The demarcation of the Cameroon-Nigeria border continued to face challenges due to insecurity in areas affected by the presence of Boko Haram, the UN has said.
This is contained in a ‘Report of the Secretary-General, Antonio Guterres, on the activities of the United Nations Office for West Africa and the Sahel (UNOWAS)’.
Mr Guterres also cited the unrest in the English-speaking regions of Cameroon as partly contributing to the challenges faced by the Cameroon-Nigeria Mixed Commission.
“Insecurity in areas affected by Boko Haram continued to hinder the activities of the Cameroon-Nigeria Mixed Commission in the northernmost regions of the land boundary between the two countries.
“Social and political unrest in the English-speaking north-western and south-western regions of Cameroon raised additional security concerns.
“As a result, the demarcation of the border and the subsequent emplacement of pillars continued to be a challenge,’’ he said.
Against that background, parties to the Mixed Commission met in Lagos, Nigeria, on March 19 and March 20 to finalise the implementation of reinforced security measures for field operations.
In this regard, Mr Guterres noted the activities of his Special Representative for West Africa and the Sahel, Mohamed Ibn Chambas, who also serves as Chair of the Mixed Commission.
He said Mr Chambas, on March 18 in Abuja and on May 15 in Yaoundé, “engaged in bilateral consultations with the heads of the Nigerian and Cameroonian delegations to work on outstanding areas of disagreement.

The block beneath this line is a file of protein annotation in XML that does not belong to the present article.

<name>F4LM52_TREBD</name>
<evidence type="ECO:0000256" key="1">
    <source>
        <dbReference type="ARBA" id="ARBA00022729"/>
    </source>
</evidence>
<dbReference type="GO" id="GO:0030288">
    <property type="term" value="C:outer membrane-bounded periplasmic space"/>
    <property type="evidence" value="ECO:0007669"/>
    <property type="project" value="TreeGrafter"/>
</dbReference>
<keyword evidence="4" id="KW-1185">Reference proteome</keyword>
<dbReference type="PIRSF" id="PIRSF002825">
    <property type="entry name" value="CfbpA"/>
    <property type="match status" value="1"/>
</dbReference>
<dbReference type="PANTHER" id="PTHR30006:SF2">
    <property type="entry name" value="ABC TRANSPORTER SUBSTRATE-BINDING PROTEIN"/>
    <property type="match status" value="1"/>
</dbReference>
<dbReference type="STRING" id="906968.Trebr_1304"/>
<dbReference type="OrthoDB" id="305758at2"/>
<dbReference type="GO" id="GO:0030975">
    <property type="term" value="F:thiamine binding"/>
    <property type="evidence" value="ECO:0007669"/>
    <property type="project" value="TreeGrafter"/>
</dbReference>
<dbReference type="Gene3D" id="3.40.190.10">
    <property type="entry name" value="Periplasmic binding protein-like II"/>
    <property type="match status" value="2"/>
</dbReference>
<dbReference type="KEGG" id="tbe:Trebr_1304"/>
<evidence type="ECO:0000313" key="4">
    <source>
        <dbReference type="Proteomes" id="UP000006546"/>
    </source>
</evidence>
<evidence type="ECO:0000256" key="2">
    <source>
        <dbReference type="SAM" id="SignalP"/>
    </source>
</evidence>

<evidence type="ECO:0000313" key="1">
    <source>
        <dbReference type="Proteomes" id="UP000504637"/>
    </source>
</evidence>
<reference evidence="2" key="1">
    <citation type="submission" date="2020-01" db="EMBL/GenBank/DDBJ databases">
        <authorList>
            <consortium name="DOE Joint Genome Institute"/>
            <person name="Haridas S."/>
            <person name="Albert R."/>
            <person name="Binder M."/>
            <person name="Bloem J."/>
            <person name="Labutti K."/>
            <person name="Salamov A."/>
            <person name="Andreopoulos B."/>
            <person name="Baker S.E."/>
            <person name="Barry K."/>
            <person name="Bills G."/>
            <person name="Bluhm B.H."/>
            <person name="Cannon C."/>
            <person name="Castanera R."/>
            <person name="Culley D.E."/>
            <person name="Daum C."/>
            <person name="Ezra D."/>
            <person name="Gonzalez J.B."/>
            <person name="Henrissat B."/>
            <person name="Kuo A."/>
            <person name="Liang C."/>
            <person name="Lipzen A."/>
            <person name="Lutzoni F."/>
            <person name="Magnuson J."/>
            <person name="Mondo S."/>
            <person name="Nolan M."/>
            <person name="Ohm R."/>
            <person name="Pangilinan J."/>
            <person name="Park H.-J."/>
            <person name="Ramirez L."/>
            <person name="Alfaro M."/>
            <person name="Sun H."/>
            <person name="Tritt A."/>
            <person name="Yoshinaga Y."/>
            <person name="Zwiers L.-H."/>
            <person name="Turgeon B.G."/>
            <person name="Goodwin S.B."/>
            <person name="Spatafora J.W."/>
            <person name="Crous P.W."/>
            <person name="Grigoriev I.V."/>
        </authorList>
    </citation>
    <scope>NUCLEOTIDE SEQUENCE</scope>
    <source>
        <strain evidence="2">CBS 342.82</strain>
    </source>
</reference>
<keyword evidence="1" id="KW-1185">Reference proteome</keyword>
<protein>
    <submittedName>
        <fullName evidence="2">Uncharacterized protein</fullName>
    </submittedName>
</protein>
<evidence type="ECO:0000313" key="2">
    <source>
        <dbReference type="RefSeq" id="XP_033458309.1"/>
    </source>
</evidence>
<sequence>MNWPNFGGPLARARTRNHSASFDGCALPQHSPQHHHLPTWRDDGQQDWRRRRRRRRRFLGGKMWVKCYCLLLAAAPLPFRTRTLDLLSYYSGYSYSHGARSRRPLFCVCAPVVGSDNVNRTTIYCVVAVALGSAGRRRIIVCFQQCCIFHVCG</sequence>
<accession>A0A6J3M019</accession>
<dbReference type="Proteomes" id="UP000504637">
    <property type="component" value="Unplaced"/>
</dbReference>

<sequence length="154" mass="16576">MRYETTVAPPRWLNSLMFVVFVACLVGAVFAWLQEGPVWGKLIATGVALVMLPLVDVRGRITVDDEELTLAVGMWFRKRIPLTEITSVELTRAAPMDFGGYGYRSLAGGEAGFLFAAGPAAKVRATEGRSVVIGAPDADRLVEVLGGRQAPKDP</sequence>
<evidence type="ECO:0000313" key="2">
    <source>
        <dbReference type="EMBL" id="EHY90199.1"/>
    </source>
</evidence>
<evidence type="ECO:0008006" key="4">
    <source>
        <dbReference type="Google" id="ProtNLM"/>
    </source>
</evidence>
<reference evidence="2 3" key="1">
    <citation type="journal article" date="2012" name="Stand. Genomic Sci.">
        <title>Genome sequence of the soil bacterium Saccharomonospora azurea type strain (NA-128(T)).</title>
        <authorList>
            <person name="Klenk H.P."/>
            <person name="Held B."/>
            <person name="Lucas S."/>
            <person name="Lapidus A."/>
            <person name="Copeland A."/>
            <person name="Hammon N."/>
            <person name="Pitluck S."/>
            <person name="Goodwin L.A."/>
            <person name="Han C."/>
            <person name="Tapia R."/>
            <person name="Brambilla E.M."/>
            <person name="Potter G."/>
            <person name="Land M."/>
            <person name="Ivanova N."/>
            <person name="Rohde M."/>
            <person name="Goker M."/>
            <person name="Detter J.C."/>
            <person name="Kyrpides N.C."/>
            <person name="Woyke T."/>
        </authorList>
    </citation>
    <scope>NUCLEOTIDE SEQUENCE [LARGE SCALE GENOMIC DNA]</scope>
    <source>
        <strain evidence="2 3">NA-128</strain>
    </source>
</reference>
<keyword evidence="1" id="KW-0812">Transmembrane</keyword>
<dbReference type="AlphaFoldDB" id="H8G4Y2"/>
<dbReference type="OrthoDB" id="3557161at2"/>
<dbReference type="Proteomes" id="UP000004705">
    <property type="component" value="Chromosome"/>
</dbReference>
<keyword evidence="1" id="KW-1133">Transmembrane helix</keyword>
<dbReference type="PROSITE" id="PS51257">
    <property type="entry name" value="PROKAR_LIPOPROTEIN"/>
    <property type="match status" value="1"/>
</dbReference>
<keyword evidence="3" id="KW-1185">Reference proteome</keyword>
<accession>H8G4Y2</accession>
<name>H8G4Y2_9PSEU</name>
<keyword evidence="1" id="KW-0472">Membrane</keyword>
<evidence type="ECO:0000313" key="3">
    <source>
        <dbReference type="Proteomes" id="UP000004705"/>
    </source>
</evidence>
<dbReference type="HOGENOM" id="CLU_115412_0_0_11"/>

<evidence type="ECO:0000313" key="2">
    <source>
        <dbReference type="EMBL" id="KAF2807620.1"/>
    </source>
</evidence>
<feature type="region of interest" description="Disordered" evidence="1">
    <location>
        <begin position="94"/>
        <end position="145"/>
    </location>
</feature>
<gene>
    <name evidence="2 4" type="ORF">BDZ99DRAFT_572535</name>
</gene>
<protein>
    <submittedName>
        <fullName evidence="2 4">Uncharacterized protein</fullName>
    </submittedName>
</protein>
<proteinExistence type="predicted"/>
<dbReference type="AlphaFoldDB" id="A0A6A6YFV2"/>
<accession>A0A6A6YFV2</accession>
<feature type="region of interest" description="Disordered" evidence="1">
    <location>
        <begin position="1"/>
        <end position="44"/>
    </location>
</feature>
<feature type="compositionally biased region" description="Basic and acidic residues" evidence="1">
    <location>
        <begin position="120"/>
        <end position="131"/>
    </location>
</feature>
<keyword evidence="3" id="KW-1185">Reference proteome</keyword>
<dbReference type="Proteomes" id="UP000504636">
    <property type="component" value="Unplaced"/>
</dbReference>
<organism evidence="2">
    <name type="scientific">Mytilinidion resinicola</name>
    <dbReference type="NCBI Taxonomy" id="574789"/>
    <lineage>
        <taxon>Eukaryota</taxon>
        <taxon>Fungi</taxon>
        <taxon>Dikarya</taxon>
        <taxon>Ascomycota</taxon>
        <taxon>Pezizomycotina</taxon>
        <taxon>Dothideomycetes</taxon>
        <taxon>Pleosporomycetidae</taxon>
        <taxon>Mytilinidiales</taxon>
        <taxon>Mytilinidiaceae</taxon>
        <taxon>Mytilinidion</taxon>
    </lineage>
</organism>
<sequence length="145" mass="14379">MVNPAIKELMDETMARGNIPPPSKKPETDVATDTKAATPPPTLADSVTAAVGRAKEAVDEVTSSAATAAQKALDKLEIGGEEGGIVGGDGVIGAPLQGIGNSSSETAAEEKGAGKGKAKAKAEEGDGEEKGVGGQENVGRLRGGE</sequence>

“Overall, the parties reaffirmed their commitment to implementing the judgment of the International Court of Justice of October 2002 and to fully demarcating the land and maritime boundaries shared by the two countries.
“My Special Representative also successfully concluded fundraising efforts to replenish a trust fund for pillar construction along the land boundary.
“Consequently, pillar emplacement is expected to resume in October 2018 at the end of the rainy season.’’
On the conflicts between herdsmen and farmers, he said UNOWAS supported the ECOWAS Commission in the development of a regional action plan on transhumance.
Mr Guterres said the office also established an informal working group on pastoralism and conflict prevention with the participation of the UN and regional entities working on the issue.
“In Abuja, from April 24 to April 26, UNOWAS participated in a ministerial and experts meeting on conflicts between herders and farmers in West Africa, organised by the ECOWAS Commission and the Government of Nigeria.
“Relevant recommendations included the need for States to report on the implementation of the ECOWAS transhumance protocol,’’ the UN Chief said
On Boko Haram, he said his Special Representative continued to support diplomatic, security and humanitarian responses to the terrorist organisation.
“On Feb 28, my Special Representative for West Africa and the Sahel took part in the International Conference on Lake Chad, hosted by the Government of Nigeria with the support of the Lake Chad Basin Commission and the United Nations Educational, Scientific and Cultural Organisation.
“The Heads of State and Government of Cameroon, the Central African Republic, Chad, Gabon, the Niger and Nigeria adopted a declaration reaffirming their commitment to increase cooperation to safeguard Lake Chad and address the socio-economic impact of climate change and instability.
“In his capacity as my High-level Representative for Nigeria, my Special Representative also held discussions with security institutions and other key stakeholders on the situation in the Lake Chad basin with a view to enhancing regional cooperation, reintegrating ex-combatants and dealing with root causes..(NAN)